Saturday, September 25, 2010

Dublin, the Pipes the Pipes!

As we were riding the bus into the center of Dublin from the airport, we began to see pubs overflowing with blue- and red-jerseyed football fans (Gaelic football, as it turned out). The blue jerseys considerably outnumbered the reds, so I figured the blues were Dublin. The reds, as I later discovered, were from Cork—and they won. So, um, yay Cork?

Dublin is so easy. From the Charles Stuart Guesthouse, a basic tourist B&B just a few steps from O’Connell Street with The Dublin Spire in the middle, it's just a ten-minute walk to Trinity College and St. Steven's Green. As you're crossing the river Liffey, you'll hear Irish music coming from dozens of bars. Go in. Drink a cider for me. Ah, drink two. You'll never make it to Trinity College, but what the hay.

The Dubliners, at least the taxi drivers, are really proud of their spire. And let me tell you what: I wish every town had such a honking spire. You can see it from all over the city, even when you’ve had a lot of cider. Get a hotel close to the spire and you'll always know where you're sleeping.

There's the sweetest man at the reception of the Charles Stuart Guesthouse. His job is to give you tips and make you smile, and he does his job well. He told us that to hear live Irish music away from the throngs of tourists we needed to go to The Cobblestone. We did. Who likes traditional Irish music? Can we get a show of hands? Put down your fiddles and your pipes. Anyone? No one? That’s sad, because traditional Irish music—even if it is awfully monotonous and, well, painful to the untrained ear—it is also blindingly intricate. It moves me when I give into it.  Here’s a taste:

For the first few songs, you tap your foot and wiggle your head. By the fourth song, you begin to wonder if the group of local musicians (who are all seated at the front of the pub in a special area, much like the one in the video above) aren’t playing the first song again or maybe the second one. It all sounded the same. But. But. But. The fifth song changed the way I felt about traditional Irish music altogether. The song still sounded like all the others, but there was an uncanny togetherness among the nine musicians. Not one note fell out of place. When they finished, the pub exploded with applause and I had a tear in my eye. So we left.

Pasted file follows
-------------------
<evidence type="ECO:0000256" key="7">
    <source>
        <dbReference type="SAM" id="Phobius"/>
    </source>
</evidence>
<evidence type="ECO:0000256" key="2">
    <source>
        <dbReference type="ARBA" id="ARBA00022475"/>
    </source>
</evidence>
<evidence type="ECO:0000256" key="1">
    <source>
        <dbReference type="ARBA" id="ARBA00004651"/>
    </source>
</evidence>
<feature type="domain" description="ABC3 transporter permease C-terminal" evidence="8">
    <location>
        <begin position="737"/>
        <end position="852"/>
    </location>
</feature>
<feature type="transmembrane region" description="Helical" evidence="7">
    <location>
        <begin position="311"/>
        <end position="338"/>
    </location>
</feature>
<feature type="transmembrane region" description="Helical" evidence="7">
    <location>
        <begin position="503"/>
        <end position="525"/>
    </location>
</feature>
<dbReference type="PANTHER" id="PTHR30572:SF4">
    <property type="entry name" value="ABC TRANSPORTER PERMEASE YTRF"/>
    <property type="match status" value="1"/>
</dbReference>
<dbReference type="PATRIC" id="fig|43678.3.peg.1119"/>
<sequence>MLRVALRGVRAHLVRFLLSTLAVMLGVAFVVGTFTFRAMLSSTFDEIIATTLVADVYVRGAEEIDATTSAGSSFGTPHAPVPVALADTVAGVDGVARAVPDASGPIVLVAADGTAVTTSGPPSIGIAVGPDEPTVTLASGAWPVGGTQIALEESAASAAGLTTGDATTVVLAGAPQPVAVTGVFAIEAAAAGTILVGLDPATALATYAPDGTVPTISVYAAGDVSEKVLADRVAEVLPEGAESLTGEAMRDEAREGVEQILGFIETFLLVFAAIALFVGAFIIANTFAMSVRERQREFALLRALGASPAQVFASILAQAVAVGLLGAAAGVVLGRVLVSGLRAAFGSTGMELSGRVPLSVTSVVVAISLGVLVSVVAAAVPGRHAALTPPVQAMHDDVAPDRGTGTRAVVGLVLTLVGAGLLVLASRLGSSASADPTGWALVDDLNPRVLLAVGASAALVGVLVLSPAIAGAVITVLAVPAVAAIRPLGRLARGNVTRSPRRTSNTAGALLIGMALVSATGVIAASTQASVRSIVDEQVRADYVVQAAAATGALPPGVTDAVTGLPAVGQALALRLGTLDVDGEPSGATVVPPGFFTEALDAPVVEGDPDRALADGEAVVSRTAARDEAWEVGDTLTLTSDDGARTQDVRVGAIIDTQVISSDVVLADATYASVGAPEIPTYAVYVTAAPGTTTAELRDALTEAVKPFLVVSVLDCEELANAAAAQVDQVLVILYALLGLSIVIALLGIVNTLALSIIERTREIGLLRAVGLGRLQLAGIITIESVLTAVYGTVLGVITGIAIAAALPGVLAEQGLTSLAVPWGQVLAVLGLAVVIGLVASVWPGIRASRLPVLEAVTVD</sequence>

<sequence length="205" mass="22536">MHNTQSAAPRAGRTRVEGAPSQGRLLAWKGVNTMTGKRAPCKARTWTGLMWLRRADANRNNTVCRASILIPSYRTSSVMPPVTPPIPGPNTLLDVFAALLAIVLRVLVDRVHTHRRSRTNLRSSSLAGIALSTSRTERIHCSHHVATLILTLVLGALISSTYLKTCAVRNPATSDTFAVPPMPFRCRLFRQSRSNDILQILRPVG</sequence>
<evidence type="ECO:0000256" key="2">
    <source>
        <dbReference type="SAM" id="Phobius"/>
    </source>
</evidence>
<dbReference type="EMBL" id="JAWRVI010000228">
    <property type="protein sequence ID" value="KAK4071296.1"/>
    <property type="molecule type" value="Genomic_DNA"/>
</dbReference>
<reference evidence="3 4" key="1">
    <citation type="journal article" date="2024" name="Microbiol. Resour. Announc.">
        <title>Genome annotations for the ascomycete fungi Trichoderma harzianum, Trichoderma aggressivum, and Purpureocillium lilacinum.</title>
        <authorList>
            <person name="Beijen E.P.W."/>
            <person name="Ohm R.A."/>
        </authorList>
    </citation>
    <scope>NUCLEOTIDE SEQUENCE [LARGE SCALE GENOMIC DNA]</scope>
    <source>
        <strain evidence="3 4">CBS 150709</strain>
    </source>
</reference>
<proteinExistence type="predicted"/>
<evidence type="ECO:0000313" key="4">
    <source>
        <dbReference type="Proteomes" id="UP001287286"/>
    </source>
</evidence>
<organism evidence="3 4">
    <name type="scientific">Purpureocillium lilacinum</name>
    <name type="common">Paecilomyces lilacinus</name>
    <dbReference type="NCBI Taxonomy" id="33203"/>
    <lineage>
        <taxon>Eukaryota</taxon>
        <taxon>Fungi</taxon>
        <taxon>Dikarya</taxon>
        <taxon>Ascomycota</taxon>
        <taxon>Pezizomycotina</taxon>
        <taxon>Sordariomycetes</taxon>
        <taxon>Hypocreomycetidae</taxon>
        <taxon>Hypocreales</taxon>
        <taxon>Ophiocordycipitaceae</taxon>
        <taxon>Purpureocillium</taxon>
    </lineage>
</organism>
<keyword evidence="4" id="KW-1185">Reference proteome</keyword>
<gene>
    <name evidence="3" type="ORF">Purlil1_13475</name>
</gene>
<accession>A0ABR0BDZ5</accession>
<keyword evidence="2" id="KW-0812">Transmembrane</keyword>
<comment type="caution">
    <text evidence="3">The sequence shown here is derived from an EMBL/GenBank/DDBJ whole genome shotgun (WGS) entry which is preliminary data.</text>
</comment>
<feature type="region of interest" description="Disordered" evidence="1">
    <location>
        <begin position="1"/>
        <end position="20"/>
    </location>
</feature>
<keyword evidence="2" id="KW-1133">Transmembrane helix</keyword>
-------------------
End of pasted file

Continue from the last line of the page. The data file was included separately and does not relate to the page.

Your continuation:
“Best to end on a good note,” I said.

“I don’t think I could have taken much more,” said my father.

The next morning we were off to Trinity College to view the Book of Kells. I love learning, but I hate museums. Imagine you’re reading a book, but the whole time there’s a group of Italian tourists behind you whispering veloce! veloce! That’s what I don’t like about museums.

I found the exhibit interesting because it described the art of manufacturing a book, from the production of ink and dyes to the binding of the book itself. If I can’t get a publisher all squishy about my novel, I’ll know how to make it myself. I just need to start digging for some red lead acetate in the garden.

More about Dublin next week, but for now . . .

I must be off,

Tuesday, September 21, 2010

The Poo Project

As secluded as Glen Affric is, we had no problem finding our way there from Edinburgh. It took us two hours longer than we’d expected—on the dangerously curvy and narrow roads, we got stuck behind trucks, tractors, and cyclists pulling there babies in little carts—, but we made it all the way to the gate of Kerrow House without making a single unfortunate turn.

So we were a bit big for our britches when we set out for Grantown-on-Spey, the next stop on our tour of Scotland. It all looked so straightforward on the map: turn right at Loch Ness, take this motorway, turn right on that motorway, and so on. Although we were on major, wide roads almost the entire time, we couldn’t have made more wrong turns. Actually, I think we drove by our B&B a couple of times before we “found” it on the outskirts of Grantown-on-Spey.